Galveston's new program to fight homelessness

GALVESTON, TX It comes at a time when some social services programs are still not fully restored. The city hopes its new plan will get people off the streets.

When Shannon Griffin of the Gulf Coast Center corners the street in a patrol car, he's not necessarily looking for hardened criminals.

"When they're released they hang out on this corner and wait for somebody to come pick them up so they can go to work," said Griffin.

Instead what he's on the hunt for are people who have no place to go.

"If I'm not addressing them, they end up in the ER using the ER as a doctor which we're trying to keep that from happening," Griffin said.

This is the City of Galveston's new effort to crack down on homelessness. The partnership between the Galveston Police Department and the Gulf Coast Center works to identify then help folks who live on the streets.

People like Steven James, who has spent years sleeping in alleyways and making money by washing cars.

"Very dangerous at most times, yea," said James.

Since Hurricane Ike the homeless population in the Galveston-Brazoria County area has skyrocketed, more than tripling from the year before. And we're not just talking about people whose homes were washed away in the storm. It's also affected people who came in after the hurricane to help rebuild the city.

"They're not getting paid the way they were supposed to be getting paid from contractors who promised their money after they got done. They've skipped out of town which we've heard a lot of," said Salvation Army Major Elda Flores.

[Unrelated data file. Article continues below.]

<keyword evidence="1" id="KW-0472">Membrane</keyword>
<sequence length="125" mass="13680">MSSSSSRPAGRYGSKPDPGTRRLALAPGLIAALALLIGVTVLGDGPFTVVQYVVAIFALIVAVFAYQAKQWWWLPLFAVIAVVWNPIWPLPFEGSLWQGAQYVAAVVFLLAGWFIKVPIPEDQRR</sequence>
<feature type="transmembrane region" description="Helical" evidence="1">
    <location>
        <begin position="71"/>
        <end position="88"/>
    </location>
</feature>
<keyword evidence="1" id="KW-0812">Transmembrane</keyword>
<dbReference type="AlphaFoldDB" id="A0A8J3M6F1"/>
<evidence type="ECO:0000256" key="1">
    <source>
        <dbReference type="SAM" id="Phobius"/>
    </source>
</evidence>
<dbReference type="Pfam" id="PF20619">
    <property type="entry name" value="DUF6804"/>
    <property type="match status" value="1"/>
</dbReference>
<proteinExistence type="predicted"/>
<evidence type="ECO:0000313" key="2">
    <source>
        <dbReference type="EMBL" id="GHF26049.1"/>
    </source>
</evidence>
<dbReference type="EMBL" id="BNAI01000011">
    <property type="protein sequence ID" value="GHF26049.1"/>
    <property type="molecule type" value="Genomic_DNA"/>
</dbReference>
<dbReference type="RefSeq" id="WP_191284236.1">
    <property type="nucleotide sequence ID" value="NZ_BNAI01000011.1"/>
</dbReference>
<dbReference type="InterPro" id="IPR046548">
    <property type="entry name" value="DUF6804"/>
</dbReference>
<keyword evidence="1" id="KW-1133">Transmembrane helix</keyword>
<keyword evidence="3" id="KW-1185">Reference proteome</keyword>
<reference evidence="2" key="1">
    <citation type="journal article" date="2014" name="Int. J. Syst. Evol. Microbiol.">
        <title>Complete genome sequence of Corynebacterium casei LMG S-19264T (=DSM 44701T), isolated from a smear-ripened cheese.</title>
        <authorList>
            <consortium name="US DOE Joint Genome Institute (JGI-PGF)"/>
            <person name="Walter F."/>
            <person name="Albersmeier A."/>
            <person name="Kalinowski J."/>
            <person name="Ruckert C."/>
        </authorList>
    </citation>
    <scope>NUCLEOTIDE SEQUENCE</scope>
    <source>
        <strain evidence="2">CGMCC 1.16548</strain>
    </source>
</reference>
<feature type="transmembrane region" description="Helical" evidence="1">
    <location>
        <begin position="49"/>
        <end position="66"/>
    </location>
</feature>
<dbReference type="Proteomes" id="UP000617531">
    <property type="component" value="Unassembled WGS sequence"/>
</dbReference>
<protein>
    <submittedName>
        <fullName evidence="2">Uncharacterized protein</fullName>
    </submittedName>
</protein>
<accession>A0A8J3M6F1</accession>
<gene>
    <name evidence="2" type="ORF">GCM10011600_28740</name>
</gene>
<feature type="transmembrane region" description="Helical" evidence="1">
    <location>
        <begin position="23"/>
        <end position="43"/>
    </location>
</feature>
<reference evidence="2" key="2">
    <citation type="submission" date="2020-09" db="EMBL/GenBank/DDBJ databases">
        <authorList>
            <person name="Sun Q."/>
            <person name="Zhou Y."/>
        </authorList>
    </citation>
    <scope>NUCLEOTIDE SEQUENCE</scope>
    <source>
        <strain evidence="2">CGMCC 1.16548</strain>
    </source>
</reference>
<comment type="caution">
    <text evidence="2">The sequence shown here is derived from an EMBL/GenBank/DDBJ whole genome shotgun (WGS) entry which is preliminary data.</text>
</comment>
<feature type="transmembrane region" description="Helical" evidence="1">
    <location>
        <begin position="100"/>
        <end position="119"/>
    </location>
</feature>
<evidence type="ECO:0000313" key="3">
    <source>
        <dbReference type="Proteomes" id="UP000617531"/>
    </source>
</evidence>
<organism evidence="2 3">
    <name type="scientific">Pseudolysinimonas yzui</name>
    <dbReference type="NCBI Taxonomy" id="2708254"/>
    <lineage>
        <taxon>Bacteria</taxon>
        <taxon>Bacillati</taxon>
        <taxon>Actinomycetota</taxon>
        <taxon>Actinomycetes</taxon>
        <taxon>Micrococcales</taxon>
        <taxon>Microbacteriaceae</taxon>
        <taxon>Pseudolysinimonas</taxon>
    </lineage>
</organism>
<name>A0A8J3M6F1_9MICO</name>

The Salvation Army reports it feeds more than 200 people a day at its shelter in Galveston. The problem is when the shelter closes during the day and many of the folks go right back on the street.

"I come back down here. I got with the program, but you know you don't have no stability," said Colbert Butler, who is homeless.

It's why this new partnership aims to establish a new day shelter, giving a place for people to go during daylight hours.

"They have nowhere to go. A lot of your crimes are petty crimes, trespassing," said Griffin.

The ultimate goal is to get homeless people off the streets into steady programs. Lending a hand to folks like Steven James who are on the verge of making a change.

"Lately I've been thinking real bad, real bad because I'm getting older and it ain't the ticket, it ain't the ticket out here on the street," said James.

The Gulf Coast Center says it has already committed $80,000 for the proposed day center, but it's still looking for a site to house the program.

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